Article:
Parents FAQ

What is an apprenticeship?

An apprenticeship is a paid job that involves the completion of an apprenticeship course alongside a full-time job, meaning apprentices can earn while they learn and gain real-world on-the-job experience. All of the  courses featured on Apprentice Connections are delivered by experienced tutors either at the apprentice’s place of work or at specialist training centres.

Why choose an apprenticeship?

An apprenticeship is a fantastic alternative to college or university, allowing individuals to gain invaluable hands on experience alongside a nationally recognised certificate, equipping them with the essential skills and knowledge required to excel in their career.

Who can qualify for an apprenticeship?

To qualify for an apprenticeship, the following criteria must be met: 

  • be aged 16+ at the time of enrolment 
  • be a UK or European Economic Area (EEA) citizen, or have lived in the UK or EEA for the past three consecutive years 
  • not already be in full-time education at the point of enrolment 
  • not already hold a qualification at Level 4 or above in the same area that they wish to study.
How much do apprentices get paid?

Apprentice wages start at a minimum of £3.70 per hour, however many employers pay more, especially if they wish to attract the best apprentices.

What holidays and annual leave are apprentices entitled to?

Apprentices are entitled to at least 28 days annual leave per year – the same statutory minimum as normal employees. Employers often subtract the 8 public (bank) holidays from this allowance each year.

How are apprenticeship courses delivered?

This will vary based upon the training provider. Some providers provide all of their training at bespoke training centres away from the apprentices' normal place of employment. For other training providers, dedicated tutors will regularly visit the apprentice’s workplace to deliver flexible training on a one-to-one basis at their company. Some training providers operate using a combination of both methods. Whether training is provided at the place of employment or at a dedicated training centre, most training providers also now provide e-training modules allowing apprentices to gain access to additional training and support material via the Internet.

What types of apprenticeship are available?

Apprenticeships are available in a range of different sectors and range from short courses to courses which take four years to complete. For a full list of the courses available click here, or to search our live apprenticeship vacancies visit our Job Search page here.

Do you have to be in full-time employment to complete an apprenticeship?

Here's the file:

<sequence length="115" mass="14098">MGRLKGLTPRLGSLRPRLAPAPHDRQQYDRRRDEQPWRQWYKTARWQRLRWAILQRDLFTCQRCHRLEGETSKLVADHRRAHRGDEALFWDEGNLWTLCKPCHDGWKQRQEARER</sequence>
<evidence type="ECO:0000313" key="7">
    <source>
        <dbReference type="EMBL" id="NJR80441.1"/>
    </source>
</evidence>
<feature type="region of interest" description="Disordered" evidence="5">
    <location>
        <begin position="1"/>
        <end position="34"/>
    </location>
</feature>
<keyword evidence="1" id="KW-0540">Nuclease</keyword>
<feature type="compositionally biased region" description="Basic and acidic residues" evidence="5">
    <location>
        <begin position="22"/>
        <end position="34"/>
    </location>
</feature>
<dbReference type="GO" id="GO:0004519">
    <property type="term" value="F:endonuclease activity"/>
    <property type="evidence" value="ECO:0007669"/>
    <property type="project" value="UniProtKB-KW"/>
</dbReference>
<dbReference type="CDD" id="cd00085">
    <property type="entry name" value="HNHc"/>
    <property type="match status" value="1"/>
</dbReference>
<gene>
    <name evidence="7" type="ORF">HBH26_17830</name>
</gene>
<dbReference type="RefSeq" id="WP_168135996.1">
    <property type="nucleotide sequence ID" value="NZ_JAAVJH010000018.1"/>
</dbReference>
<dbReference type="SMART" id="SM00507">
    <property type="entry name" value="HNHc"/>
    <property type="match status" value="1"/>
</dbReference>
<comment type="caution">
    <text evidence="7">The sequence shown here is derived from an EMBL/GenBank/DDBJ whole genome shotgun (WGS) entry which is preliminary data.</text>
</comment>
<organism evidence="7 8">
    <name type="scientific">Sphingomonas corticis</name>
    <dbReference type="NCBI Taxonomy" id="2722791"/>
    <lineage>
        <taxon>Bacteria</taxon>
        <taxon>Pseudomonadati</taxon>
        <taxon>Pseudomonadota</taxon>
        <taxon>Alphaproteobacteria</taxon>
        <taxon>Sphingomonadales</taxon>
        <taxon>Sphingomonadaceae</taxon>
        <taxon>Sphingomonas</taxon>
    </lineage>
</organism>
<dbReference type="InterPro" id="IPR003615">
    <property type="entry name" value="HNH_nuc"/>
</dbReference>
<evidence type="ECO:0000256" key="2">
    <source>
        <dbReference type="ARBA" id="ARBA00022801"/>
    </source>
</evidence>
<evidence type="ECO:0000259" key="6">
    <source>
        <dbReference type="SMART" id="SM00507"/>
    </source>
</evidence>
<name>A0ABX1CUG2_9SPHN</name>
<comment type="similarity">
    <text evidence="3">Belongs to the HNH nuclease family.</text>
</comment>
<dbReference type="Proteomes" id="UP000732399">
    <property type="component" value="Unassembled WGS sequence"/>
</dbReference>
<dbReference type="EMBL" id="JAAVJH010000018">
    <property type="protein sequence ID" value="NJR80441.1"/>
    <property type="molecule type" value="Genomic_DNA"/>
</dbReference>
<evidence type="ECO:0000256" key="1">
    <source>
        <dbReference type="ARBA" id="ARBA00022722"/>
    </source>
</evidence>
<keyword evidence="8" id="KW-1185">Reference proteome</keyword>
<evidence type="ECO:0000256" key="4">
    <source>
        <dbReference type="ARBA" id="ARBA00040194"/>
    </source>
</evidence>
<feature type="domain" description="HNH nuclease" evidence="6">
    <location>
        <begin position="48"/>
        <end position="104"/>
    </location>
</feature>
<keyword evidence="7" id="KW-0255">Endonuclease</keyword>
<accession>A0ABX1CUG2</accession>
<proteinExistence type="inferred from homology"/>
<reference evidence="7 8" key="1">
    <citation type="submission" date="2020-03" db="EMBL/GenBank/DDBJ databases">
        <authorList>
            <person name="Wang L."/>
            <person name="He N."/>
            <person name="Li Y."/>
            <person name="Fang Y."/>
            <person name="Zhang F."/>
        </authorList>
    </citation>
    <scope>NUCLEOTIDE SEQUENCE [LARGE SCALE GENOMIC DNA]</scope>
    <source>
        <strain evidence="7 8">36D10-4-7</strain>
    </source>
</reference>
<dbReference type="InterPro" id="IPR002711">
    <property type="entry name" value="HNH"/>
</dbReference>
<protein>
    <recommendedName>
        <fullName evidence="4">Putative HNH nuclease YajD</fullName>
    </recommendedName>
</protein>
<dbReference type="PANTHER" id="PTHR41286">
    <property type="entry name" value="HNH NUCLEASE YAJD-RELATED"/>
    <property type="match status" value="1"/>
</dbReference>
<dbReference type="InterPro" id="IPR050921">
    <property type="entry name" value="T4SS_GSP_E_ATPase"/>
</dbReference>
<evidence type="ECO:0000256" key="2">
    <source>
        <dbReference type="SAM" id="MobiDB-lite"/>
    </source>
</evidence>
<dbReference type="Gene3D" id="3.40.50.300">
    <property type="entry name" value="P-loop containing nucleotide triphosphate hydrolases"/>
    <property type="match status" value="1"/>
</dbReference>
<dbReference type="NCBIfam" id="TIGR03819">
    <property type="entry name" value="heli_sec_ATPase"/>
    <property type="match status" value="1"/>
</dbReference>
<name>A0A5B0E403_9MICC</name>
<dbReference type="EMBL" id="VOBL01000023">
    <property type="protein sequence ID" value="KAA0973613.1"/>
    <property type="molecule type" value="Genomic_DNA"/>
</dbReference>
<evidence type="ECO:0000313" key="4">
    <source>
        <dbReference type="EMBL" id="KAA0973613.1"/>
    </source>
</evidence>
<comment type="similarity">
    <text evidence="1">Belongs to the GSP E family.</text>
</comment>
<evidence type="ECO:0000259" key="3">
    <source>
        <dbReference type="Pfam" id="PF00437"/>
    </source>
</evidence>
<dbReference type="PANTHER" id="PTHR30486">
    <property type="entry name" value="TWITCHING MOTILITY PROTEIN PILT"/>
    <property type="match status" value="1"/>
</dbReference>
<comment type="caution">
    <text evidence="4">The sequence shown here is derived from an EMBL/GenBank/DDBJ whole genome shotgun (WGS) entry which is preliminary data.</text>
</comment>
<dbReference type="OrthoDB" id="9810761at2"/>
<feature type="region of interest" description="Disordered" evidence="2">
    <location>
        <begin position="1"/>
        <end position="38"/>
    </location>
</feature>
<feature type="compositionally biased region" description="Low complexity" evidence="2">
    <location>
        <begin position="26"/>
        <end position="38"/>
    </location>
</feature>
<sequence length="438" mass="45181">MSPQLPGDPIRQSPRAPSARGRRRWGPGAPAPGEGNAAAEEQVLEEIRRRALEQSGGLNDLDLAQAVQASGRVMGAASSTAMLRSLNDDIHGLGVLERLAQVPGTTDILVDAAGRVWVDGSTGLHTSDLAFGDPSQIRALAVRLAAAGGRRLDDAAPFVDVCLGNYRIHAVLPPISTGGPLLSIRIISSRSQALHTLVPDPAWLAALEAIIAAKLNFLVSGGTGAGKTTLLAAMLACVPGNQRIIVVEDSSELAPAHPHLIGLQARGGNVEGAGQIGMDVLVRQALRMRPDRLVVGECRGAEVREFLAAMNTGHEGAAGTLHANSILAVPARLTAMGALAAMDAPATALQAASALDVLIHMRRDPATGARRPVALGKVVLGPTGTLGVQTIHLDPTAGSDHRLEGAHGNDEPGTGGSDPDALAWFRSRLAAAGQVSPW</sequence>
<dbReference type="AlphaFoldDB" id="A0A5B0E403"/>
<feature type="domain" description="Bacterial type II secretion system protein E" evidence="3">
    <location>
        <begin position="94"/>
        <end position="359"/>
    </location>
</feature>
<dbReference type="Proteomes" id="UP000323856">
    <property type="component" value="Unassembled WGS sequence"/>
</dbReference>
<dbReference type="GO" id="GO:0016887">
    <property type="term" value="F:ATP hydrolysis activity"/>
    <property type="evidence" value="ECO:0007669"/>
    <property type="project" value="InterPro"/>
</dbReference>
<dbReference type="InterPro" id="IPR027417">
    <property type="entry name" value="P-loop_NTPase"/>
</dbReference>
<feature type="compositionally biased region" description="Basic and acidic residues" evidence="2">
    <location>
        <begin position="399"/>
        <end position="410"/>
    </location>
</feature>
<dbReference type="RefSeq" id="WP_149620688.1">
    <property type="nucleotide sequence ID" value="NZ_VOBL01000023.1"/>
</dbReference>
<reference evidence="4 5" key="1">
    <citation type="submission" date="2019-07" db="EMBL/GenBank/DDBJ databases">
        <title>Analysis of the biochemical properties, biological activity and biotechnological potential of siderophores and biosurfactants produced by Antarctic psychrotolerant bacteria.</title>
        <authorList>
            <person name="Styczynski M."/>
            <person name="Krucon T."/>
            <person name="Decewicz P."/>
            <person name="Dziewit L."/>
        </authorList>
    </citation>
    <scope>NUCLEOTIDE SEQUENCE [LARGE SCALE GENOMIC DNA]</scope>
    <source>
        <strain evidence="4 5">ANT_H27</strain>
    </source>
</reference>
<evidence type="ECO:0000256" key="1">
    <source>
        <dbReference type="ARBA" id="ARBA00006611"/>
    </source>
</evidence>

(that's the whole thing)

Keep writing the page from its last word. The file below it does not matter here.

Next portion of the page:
In order to complete an apprenticeship, an apprentice must be employed for a minimum of 30 hours per week. Our course providers work hard to ensure each individual finds a role that suits their personality and meets their career aspirations. You can browse our current apprenticeship vacancies our Job Search page.

How long does an apprenticeship last?

An apprenticeship typically lasts one year, although some courses are condensed into a shorter period and some higher degree level apprenticeships can last up to 4 years.

What happens at the end of an apprenticeship course?

At the end of the apprenticeship course, the employer will decide whether they will continue to employ the individual as a full-time member of staff and they will have the opportunity to decide which steps they take next. Most of our apprentices choose to continue working at the same company, but others decide to move on and apply their new skills and knowledge elsewhere. Some apprentices may also wish to progress onto a further training course vua Apprentice Connections, and if so their tutor will advise them of what the best step is to take.

How do you support apprentices with learning difficulties and/or physical disabilities?

Many of our training providers provide additional support to apprentices with learning difficulties such as dyslexia and those with physical disabilities such as visual or hearing impairments. Course providers can provide resources such as a scribe or large-print documents and can facilitate other reasonable adjustments to ensure that an apprentice with learning difficulties or physical disability is not at a disadvantage when completing the course. If you would like to find out more about the additional learning support available, please contact the training provider(s) for the course your child wishes to follow.

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